NYSCRA Student Webinar May 2020

NYSCRA’s got an upcoming webinar that all students are encouraged to register for. RSVP is required for security. I’m going to be talking about everyone’s favorite topic, politics and legislation. My colleagues are going to be discussing important things like CAT software, words, CART v traditional freelance and deposition reporting, money, and associations. If you don’t believe me, check the flyer, it’s happening. As many who saw our last webinar will know, we go through our agenda  and then allow questions from the audience. Questions that we don’t readily have an answer for can be addressed as an addendum or in a supplemental followup.

As for general NYSCRA news, we always need students and mentors signing up for the mentorship program.  Everybody’s got value. Everybody’s got a superpower. So if you want to reach out to a board member and let them know yours, definitely do.  The bottom line is when there’s an event, or a workshop idea, or even just time to spotlight someone in our quarterly newsletter, The Transcript, outreach can make all the difference. Also, if you haven’t had a chance to renew this year, renewals are open and reporters can get a little more exposure via the Find A Reporter feature on the site.

There are a lot of great times ahead. For stenographers and students, this is or will be your association. Come join us on May 20th and let’s all keep 2020 going strong!

 

StenoFest 2019

Marc Greenberg’s been a real ally for the stenographic community. He runs Simply Steno, created the For the Record documentary, and most recently came out with StenoFest 2019, a virtual conference and webinar hub that let us start court reporting and captioning week off with a bang. I’ll be the first to admit, I dropped the ball and didn’t advertise it on here, and didn’t contribute to its success this weekend, February 9 and February 10.

They had tons of speakers and influences from all over the stenographic community. I couldn’t be present for some of my favorite steno personalities like Dom Tutsi or Mirabai Knight, but my understanding is I’ll be entitled to watch those on demand soon.

I did get to catch Mark Kislingbury talk on Sunday about shortening writing. I very rarely correlate a person’s success to their ability to help others succeed, but Mark had a very interesting theory and mathematical concept I think everyone should learn and know. Take your strokes per minute, divide that by 60 to get your strokes per second. He basically posited that writers will fall somewhere between three strokes a second and five strokes a second. He then said look at your strokes per 100 words. If you take multiple strokes for every word, it makes it much harder to reach high speeds even if you have very high finger speed. If you are phrasing and briefing, and you are getting many words into a single stroke, then you can achieve very high speeds even if your strokes per second are low. I support all writers, whether we are writing it out or briefing, but it is definitely worth taking the time to consider the math. If you are writing 3 strokes a second and every stroke is a word, that’s 180 words per minute. If every two strokes is a word, you’re down to 90 words a minute. It makes that much of a difference.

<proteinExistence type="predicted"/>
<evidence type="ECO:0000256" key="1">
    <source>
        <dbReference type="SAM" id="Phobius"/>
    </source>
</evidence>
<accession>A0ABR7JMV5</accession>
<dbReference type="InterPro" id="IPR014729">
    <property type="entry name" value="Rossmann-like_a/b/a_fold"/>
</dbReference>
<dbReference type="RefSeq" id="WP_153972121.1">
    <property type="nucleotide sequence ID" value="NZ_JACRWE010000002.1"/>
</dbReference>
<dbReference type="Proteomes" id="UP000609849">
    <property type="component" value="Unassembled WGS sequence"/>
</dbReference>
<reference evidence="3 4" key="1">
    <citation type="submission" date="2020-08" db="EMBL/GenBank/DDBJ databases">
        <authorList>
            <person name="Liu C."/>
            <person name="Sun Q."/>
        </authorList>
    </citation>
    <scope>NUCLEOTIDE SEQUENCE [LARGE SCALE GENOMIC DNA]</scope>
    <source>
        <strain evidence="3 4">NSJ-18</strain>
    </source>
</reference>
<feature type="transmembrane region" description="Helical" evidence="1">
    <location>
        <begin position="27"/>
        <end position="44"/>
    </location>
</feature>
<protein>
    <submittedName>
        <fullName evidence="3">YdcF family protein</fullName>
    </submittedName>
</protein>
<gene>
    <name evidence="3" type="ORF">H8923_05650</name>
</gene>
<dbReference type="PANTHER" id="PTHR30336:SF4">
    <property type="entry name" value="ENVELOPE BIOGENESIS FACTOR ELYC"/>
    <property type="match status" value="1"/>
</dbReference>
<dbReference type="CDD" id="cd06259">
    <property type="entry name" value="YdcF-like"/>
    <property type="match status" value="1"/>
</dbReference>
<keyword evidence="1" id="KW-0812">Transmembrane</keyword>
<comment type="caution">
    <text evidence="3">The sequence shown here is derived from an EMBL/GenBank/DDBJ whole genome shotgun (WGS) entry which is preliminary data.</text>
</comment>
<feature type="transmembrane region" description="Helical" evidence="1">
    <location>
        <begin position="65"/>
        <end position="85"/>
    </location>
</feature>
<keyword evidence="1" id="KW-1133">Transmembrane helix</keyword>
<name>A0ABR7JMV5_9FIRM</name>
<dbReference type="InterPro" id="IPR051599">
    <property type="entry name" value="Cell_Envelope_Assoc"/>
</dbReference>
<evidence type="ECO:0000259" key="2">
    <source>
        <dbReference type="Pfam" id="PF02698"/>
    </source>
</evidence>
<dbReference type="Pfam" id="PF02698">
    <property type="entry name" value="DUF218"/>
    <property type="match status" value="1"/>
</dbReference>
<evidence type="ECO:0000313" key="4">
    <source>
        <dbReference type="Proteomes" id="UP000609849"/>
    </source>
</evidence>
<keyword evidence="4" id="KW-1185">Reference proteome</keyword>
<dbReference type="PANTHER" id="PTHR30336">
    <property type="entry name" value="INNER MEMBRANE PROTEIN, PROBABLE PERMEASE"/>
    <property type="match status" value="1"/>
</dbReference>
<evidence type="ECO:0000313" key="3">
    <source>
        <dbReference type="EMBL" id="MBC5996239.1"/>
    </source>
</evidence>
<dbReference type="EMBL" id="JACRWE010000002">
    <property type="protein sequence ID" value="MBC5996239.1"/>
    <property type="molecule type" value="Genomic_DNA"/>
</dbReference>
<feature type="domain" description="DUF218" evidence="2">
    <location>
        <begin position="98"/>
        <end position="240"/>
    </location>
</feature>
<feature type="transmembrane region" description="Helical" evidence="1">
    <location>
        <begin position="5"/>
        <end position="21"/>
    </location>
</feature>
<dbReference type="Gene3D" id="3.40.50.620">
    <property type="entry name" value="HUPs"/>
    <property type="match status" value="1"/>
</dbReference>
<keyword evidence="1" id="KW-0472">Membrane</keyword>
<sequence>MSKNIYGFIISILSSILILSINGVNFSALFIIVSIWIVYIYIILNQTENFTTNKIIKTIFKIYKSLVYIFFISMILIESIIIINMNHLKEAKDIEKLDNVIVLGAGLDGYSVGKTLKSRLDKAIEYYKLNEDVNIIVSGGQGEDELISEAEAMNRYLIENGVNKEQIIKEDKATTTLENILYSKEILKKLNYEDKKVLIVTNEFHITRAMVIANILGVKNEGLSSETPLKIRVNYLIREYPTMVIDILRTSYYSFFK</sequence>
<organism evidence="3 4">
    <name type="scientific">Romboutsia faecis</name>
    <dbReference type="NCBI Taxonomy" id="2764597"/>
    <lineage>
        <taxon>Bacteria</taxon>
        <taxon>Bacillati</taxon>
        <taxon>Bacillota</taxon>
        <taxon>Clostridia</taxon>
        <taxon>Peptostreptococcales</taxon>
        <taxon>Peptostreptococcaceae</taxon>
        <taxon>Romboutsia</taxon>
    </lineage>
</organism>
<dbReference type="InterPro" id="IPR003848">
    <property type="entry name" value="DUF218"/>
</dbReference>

Bottom line: StenoFest was great. On Sunday, I saw over 300 people logged in from all over the world, including Australia. I think there was a lot to take away from it and if you have any interest in any of the seminars that occurred throughout the day, I advise you to look into getting it on demand. Everything from the pain of vicarious trauma to the future of court reporting was discussed, and it can all be relevant to how you live and work as a stenographer. Thank you, Marc, for StenoFest. I know you will inspire more webinars, more sharing, and a larger community.